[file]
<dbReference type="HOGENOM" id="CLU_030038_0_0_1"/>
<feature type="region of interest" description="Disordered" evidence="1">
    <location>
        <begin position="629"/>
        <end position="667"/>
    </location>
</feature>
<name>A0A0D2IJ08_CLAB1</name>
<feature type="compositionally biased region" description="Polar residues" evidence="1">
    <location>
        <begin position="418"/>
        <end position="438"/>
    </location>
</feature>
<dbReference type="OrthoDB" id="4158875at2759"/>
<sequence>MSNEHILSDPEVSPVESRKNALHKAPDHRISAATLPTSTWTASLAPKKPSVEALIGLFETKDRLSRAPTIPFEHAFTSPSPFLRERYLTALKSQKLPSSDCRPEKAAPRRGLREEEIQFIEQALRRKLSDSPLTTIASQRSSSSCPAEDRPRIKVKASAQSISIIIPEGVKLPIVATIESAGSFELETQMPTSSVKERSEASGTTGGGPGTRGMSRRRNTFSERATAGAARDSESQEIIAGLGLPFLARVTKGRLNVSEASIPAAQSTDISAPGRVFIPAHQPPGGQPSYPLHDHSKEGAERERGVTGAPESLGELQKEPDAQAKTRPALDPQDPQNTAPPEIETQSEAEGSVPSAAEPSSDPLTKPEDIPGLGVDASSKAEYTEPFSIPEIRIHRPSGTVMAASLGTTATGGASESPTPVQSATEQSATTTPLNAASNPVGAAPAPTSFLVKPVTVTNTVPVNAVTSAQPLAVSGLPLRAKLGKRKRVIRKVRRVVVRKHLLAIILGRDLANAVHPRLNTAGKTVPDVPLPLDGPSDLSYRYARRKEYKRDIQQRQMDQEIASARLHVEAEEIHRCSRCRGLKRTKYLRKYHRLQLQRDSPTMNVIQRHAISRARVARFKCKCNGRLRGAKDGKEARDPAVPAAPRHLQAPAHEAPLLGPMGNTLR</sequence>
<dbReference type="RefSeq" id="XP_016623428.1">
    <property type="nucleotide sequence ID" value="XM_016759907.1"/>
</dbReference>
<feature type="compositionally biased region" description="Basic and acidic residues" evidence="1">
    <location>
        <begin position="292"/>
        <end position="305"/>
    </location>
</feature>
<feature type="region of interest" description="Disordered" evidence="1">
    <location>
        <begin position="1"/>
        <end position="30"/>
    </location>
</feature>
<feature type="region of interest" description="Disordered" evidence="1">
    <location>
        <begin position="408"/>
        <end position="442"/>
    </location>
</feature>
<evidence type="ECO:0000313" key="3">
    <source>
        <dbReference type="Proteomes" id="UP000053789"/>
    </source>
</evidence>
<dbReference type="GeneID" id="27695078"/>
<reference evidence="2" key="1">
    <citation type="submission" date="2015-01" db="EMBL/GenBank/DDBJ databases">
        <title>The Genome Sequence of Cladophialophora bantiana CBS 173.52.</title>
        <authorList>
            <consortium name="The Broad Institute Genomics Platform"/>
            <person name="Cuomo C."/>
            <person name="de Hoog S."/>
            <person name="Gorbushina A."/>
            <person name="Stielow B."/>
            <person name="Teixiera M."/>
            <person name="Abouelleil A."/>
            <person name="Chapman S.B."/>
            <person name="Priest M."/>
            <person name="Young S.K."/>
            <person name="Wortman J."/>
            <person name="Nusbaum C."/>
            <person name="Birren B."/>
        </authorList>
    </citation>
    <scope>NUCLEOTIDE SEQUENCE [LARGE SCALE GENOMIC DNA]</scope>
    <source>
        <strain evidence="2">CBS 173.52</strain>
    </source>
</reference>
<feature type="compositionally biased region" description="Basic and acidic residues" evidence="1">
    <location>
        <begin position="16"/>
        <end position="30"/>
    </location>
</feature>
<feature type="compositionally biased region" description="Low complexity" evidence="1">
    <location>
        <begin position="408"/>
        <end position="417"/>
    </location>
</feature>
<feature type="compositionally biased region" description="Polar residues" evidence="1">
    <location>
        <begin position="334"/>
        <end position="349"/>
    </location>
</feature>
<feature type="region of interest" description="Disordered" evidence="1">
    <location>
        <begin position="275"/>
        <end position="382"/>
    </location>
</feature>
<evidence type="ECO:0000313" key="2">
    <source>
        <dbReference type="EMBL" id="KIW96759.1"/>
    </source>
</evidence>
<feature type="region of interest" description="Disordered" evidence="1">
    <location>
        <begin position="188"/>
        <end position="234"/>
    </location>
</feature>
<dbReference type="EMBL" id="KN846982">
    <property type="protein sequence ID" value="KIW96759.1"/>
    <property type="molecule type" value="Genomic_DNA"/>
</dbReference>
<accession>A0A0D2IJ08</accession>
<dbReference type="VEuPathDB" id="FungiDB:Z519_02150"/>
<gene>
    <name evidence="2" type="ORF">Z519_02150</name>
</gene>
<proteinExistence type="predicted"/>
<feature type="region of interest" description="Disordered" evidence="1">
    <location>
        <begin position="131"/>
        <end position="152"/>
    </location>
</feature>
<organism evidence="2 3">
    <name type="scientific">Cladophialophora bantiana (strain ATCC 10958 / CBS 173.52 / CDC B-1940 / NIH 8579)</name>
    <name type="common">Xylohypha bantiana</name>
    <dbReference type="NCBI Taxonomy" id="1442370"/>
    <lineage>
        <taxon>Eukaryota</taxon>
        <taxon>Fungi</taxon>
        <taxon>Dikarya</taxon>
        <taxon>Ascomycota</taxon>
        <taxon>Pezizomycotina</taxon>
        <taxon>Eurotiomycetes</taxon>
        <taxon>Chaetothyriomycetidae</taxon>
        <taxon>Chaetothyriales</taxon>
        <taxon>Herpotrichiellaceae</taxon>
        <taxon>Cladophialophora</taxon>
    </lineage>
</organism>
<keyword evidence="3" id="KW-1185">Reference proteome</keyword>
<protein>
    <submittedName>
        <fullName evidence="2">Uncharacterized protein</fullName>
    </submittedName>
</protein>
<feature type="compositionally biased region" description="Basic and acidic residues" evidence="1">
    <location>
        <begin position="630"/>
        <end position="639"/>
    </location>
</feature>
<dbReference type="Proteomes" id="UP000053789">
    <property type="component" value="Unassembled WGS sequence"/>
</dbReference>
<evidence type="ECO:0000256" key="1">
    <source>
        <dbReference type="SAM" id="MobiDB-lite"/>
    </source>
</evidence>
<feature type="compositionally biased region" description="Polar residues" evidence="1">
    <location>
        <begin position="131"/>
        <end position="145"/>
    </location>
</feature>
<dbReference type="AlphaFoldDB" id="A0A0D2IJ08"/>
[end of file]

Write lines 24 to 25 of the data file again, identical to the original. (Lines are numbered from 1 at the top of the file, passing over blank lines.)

    </location>
</feature>